Inland Empire homeless population rises
This year’s Point-in-Time Count, conducted in January, showed substantial increases in Riverside and San Bernardino counties. Some new technology used for the first time this year might have caused a more accurate count than in past years, but the region still has a homeless problem.
Despite multiple efforts to reduce it, homelessness remains a serious problem in the Inland Empire, one that appears to be getting worse instead of better.
In Riverside County, the visible homeless population rose by 22 percent, to 2,811, between January 2018 and January of this year, according to the 2019 Point-In-Time Count.
The data was no better in San Bernardino County, where the homeless population grew by 23 percent year-over-year. Volunteers who took to the streets Jan. 24 were able to identify 2,607 people who had no permanent place to live.
The San Bernardino County volunteers also found that the number of homeless people in that jurisdiction 55 years old and older rose 71 percent between January 2018 and January 2019, and that nearly 19 percent of the adults surveyed this year were homeless for the first time.
Also, close to one-fourth of the homeless adults in San Bernardino County – about 450 people – were women without a companion, according to the survey.
In both surveys, the number of homeless included people living on the street or in shelters. An exact homeless population is difficult to calculate in any market, because a lot of homeless people live in places – canyons, riverbeds, under bridges – where they’re difficult to locate.
“I was told the numbers would be up this year, so I wasn’t surprised by the result,” said Natalie Komuro, Riverside County’s deputy executive officer for homeless solutions. “To be honest, I think they’ll probably go up again next year, mostly because not enough houses are being built that people can afford.”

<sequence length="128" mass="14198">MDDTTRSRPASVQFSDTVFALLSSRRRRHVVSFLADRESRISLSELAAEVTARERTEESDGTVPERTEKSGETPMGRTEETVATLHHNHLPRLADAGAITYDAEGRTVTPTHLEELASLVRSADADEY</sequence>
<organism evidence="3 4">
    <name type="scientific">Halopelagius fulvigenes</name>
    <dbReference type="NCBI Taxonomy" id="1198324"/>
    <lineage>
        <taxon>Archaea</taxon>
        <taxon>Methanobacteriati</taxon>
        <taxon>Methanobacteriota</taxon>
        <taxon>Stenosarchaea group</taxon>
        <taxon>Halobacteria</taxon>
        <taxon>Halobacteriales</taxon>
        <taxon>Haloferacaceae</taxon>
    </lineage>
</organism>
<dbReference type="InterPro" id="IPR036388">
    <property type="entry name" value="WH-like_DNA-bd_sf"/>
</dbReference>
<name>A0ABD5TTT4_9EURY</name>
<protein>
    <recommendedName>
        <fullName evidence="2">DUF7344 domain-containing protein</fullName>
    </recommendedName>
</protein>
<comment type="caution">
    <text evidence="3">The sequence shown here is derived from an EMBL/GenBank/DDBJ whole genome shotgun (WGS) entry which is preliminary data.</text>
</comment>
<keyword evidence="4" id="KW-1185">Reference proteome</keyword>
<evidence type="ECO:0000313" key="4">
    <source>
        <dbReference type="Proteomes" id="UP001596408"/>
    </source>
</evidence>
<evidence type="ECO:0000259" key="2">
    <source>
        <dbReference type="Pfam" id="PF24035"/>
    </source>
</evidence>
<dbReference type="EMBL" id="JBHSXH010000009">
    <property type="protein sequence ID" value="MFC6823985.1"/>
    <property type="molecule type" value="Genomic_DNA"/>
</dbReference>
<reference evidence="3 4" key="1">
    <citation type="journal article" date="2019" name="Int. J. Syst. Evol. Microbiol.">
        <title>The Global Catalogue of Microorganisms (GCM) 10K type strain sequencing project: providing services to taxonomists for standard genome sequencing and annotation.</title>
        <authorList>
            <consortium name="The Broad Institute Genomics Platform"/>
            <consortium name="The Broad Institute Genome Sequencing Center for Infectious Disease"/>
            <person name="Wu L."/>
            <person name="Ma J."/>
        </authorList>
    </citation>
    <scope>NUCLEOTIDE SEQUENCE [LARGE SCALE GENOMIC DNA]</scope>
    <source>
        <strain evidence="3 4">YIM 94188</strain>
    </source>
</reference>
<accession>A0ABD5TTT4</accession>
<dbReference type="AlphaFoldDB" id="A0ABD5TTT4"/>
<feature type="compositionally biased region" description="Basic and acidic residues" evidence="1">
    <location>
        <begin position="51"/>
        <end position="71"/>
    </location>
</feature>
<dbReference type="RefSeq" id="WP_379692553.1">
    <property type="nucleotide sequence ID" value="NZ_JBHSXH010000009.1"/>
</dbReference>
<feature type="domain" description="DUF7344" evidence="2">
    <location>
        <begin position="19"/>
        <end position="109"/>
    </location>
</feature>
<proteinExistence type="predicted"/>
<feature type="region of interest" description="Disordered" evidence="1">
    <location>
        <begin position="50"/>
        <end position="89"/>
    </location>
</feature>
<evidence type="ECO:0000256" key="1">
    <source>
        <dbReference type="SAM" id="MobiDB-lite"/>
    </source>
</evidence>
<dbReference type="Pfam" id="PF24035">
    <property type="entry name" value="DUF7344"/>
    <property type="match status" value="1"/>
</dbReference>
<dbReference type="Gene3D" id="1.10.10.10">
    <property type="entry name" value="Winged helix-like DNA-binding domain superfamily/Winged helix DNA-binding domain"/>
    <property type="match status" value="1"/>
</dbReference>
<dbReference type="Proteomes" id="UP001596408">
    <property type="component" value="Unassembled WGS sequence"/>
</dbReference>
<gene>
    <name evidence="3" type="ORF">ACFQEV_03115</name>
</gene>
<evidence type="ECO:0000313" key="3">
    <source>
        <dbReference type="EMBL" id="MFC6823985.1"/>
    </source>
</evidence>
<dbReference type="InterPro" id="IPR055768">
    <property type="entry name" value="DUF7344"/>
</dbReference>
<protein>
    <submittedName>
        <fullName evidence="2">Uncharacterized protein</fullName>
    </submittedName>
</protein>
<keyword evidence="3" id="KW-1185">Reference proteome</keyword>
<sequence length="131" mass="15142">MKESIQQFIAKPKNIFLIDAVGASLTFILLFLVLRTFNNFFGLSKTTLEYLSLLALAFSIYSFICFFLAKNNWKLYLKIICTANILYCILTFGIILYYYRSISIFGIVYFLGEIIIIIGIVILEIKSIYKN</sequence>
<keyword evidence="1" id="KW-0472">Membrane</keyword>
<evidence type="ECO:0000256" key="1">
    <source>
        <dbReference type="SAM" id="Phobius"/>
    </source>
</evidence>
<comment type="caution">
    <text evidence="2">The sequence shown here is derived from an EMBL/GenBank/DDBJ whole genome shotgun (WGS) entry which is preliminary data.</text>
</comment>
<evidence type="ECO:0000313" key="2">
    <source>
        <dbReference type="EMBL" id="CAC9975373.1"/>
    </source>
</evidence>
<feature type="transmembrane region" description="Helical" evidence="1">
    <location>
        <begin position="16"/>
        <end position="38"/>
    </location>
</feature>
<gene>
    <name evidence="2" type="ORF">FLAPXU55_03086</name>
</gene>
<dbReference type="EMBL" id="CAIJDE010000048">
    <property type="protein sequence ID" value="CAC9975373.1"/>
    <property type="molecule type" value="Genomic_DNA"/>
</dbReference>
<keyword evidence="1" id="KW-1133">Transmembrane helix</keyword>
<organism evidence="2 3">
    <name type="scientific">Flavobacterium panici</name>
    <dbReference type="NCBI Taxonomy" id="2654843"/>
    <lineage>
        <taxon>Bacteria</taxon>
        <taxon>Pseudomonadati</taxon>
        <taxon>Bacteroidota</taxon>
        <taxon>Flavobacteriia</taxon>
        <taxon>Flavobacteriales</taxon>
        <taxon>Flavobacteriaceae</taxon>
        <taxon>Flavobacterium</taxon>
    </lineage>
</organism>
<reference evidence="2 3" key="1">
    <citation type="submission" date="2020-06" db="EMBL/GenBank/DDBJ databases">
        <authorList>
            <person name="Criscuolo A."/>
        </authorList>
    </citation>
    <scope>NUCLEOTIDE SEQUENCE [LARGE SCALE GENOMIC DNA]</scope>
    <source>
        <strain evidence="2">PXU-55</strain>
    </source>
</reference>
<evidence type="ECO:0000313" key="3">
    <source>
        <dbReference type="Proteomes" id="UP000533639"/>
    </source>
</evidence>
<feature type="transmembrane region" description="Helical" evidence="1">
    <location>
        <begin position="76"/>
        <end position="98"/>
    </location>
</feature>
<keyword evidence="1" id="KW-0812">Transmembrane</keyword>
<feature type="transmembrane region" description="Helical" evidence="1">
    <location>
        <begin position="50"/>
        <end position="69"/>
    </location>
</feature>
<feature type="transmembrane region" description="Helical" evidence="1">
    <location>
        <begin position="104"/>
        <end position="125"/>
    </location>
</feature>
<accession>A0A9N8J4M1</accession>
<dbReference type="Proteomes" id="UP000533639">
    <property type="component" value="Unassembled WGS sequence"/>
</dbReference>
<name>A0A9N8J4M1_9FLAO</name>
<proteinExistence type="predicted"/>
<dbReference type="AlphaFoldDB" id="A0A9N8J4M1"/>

The Point-in-Time Count is conducted on one night every January throughout the United States. It’s done at the behest of the U.S. Department of Housing and Urban Development, which uses the data to help determine how federal funds can best be used to eliminate homelessness.
The Inland Empire isn’t the only place where the homeless population went up. Los Angeles County’s rose 39 percent and Orange County’s increased 43 percent, so at least the Inland Empire is performing better than two of its neighboring counties.
What makes the increase disturbing is that a lot of cities, in the Inland Empire and elsewhere, have stepped up their efforts in the last several years to end homelessness. Last month, Gov. Gavin Newsom met with the San Bernardino County Board of Supervisors to discuss what the county has done to eliminate homelessness and how it can improve those efforts in the future.
Recommendations from that meeting included:
- Develop an anti-homeless plan approved by San Bernardino County, its cities and the county’s healthcare industry;
- Increase countywide the number of permanent housing units for homeless people and agree on how many units need to be developed based on data gathered in the Point-in-Time Count;
- Identify in each jurisdiction the “most vulnerable and frail” persons who are living on streets, including those with life-threatening conditions;
- Speed up the process of getting homeless people into a shelter.
In 2007, San Bernardino County formed the San Bernardino County Homeless Partnership. That program helped house nearly 1,100 homeless veterans as of July 2016, and since January 2017 it had assisted 191 chronically homeless people with mental health issues, according to the board of supervisors.
There are several possible reasons for the year-over-year increase in homelessness, starting with what has been called by some the most severe problem facing California today: not enough single-family homes are being built that middle-class people can afford.
Another possibility is the way the Point-In Time Count was conducted this year. In the past volunteers went out on the streets with paper and clipboards, gathering information any way they could.
But 2019 was the year the Point-in-Time-Count went high-tech. Volunteers this year were armed with iphones equipped with mobile web-based technology provided Esri in Redlands that made it easier to ask questions break down data.
That, along with more volunteers – Riverside County reportedly went from 486 volunteers last year to 747 volunteers this year- made for a more precise count that found more homeless people.
“I think it was a more accurate count than it has been in the past, but I was still a little surprised that the number of homeless people [in San Bernardino County] went up,” said Eric Gavin, Fontana’s homeless coordinator. “I think the one thing you learn from the Point-In-Time Count is that homelessness is a state problem, it’s a local problem, it’s a national problem. Homelessness is a problem everywhere.”